The 2 Types of Water Snakes in Nebraska! (ID Guide)

What kinds of water snakes can you find in Nebraska?

Common Water Snakes in Nebraska

 

Is it just me, or do you also find water snakes fascinating?

 

There’s something about the way they move across the water that is incredibly interesting. Whenever I am near a pond, marsh, or other body of water, I make sure to look for any water snakes moving about.

 

Today, you are going to learn about the 2 water snakes that live in Nebraska.

 

The species below are considered either aquatic or semi-aquatic, which means that it’s very likely that you will see them actively swimming or extremely close to water, such as sunning themselves on a bank.

 

Many other snake species can be found NEAR water habitats but don’t particularly enjoy being IN THE WATER. For the sake of this article, I did NOT include these snakes.

 

2 Types of Water Snakes That Live in Nebraska:

 


#1. Northern Water Snake

  • Nerodia sipedon sipedon

Types of Water Snakes found in Nebraska

Identifying Characteristics:

  • Adults range from 24 to 55 inches in length.
  • Coloration is pale grey to dark brown with reddish-brown to black bands.
  • Large adults become darker with age and appear almost plain black or dark brown.
  • Females tend to be larger than males, and coloration is most vivid in juvenile and wet individuals.

 

This water snake is found scattered across Nebraska!

 

Northern Watersnakes prefer slow-moving or standing water such as ponds, lakes, vernal pools, marshes, and slow-moving rivers and streams. They’re most often seen basking on rocks or logs in or near the water.

 

Common Watersnake Range Map (Northern Water Snakes are subspecies)

common watersnake range map

Credit: Virginia Herpetological Society

 

These water snakes primarily feed on fish and amphibians by hunting during the day along the water’s edge and shallow water. They grab their prey and quickly swallow while it’s still alive!

 

When disturbed, Northern Watersnakes flee into the water to escape. However, if grabbed or captured, they’re quick to defend themselves. They will release a foul-smelling musk from glands near the base of their tale, flatten their body, and strike the attacker.

 

While non-venomous, they can deliver a painful bite!

 

Their saliva contains a mild anticoagulant that can cause bites to bleed, making the injury appear worse. These important defense mechanisms help water snakes survive predators such as raccoons, snapping turtles, foxes, opossums, other snakes, and birds of prey.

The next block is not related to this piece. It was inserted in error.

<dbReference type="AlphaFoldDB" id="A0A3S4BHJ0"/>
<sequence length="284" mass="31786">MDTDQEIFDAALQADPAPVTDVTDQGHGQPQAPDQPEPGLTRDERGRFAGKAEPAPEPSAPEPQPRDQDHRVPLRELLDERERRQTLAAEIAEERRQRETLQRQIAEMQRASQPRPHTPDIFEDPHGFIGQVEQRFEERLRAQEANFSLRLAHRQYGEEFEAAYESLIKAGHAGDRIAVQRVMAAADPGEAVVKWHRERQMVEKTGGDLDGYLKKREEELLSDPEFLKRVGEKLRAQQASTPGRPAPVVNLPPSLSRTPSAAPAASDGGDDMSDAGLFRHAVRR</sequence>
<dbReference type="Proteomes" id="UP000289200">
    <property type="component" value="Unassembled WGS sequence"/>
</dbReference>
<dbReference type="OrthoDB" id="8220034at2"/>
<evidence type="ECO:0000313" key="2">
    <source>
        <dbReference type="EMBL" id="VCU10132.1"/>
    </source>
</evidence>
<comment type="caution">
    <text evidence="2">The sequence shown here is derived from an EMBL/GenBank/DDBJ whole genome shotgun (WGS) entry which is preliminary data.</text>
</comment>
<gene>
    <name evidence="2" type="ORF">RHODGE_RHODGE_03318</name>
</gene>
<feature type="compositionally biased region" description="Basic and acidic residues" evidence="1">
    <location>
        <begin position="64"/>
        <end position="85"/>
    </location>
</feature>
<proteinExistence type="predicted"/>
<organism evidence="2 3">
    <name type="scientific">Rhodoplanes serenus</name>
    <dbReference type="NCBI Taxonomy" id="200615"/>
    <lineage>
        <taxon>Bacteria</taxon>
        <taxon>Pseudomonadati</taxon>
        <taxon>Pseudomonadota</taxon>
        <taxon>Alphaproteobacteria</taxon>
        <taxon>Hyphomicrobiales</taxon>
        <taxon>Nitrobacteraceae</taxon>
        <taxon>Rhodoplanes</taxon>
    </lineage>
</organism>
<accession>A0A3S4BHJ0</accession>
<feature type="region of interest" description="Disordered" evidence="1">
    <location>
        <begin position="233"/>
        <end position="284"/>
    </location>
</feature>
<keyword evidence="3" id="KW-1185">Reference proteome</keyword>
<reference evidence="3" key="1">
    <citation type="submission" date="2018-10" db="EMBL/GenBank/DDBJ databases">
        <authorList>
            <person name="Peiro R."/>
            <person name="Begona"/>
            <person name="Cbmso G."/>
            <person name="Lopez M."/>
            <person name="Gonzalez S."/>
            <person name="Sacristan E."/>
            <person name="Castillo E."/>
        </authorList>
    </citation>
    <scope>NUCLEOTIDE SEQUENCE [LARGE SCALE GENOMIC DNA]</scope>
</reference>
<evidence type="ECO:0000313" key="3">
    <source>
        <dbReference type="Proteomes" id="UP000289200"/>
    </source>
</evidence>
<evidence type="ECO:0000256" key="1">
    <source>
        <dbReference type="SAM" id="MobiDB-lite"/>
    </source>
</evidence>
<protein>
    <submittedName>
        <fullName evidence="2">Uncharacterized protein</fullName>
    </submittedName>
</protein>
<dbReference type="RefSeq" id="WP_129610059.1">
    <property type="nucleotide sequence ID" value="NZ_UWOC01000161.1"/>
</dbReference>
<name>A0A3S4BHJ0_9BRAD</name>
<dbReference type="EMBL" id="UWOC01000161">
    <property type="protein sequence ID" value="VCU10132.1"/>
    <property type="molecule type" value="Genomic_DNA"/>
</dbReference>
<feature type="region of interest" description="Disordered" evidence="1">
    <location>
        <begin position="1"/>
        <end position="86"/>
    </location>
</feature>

Northern Watersnake populations are considered to be stable in Nebraska. However, like many other water snakes, this species faces habitat loss and degradation. Unfortunately, they are also commonly killed by people out of fear.

 


#2. Graham’s Crayfish Snake

  • Regina grahamii

Water Snakes species that live in Nebraska

Identifying Characteristics:

  • Adults range from 18 to 28 inches in length.
  • Coloration is a dull brown, yellowish-brown, or gray.
  • Look for yellowish-tan stripes down the sides and sometimes a faint tan stripe down the middle of the back.

 

This water snake is rather reclusive and hard to find in Nebraska.

 

Look for Graham’s Crayfish Snakes in slow-moving bodies of water such as ponds, prairie streams, marshes, and roadside ditches. They prefer areas with abundant vegetation, rocks, logs, and other debris along the water’s edge, which allows them to hide from predators. Like other water snakes, they can commonly be seen basking on branches overhanging the water.

Graham’s Crayfish Snake Range Map

graham's crayfish snake range map

Credit: U.S. Geological Survey, Department of the Interior/USGS

 

As the name suggests, Graham’s Crayfish Snakes primarily feed on crayfish. They hunt exclusively for individuals that recently molted and temporarily have soft bodies. However, they’ll also prey on fish and amphibians, including tadpoles and frogs.

 

Like many other water snakes, this species is often mistaken for cottonmouths and killed, even though they are MUCH smaller.

 


Do you need additional help identifying a water snake?

Try this field guide!

 


Which of these water snakes have you seen in Nebraska?

 

Leave a comment below!

 

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